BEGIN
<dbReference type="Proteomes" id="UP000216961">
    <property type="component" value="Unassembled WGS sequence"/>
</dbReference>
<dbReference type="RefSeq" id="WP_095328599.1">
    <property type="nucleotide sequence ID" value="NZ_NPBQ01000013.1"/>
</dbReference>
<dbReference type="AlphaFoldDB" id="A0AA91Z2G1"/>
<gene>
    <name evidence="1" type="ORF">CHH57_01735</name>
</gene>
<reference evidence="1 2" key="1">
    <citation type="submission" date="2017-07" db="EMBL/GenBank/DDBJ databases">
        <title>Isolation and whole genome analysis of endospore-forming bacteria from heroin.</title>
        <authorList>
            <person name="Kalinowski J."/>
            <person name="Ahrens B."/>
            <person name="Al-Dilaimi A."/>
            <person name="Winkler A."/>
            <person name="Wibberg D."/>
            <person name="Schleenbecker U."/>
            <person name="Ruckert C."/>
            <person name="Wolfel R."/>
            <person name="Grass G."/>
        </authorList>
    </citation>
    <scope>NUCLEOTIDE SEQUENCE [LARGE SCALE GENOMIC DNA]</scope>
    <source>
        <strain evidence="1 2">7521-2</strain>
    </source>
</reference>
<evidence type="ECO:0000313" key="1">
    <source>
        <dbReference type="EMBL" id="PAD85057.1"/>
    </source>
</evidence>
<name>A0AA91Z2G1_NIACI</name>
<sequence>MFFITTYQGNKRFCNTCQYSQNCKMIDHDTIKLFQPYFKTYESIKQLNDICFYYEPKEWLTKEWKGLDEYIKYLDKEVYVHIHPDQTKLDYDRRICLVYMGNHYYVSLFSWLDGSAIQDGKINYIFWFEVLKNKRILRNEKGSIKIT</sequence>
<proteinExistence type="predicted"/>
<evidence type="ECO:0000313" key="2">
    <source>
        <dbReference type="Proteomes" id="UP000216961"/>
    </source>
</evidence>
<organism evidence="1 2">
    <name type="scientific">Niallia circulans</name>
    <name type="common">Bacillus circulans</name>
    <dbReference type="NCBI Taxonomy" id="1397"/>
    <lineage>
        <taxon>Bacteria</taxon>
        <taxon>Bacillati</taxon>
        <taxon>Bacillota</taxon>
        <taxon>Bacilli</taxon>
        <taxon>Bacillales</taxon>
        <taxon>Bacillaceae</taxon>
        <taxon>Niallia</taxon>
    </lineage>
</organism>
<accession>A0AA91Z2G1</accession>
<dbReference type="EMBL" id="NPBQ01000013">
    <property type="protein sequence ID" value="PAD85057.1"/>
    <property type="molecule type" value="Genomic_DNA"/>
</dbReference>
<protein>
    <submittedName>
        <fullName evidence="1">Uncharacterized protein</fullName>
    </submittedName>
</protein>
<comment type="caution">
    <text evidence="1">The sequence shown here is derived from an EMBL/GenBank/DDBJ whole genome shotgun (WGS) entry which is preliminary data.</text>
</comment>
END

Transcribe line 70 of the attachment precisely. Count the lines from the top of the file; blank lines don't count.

</comment>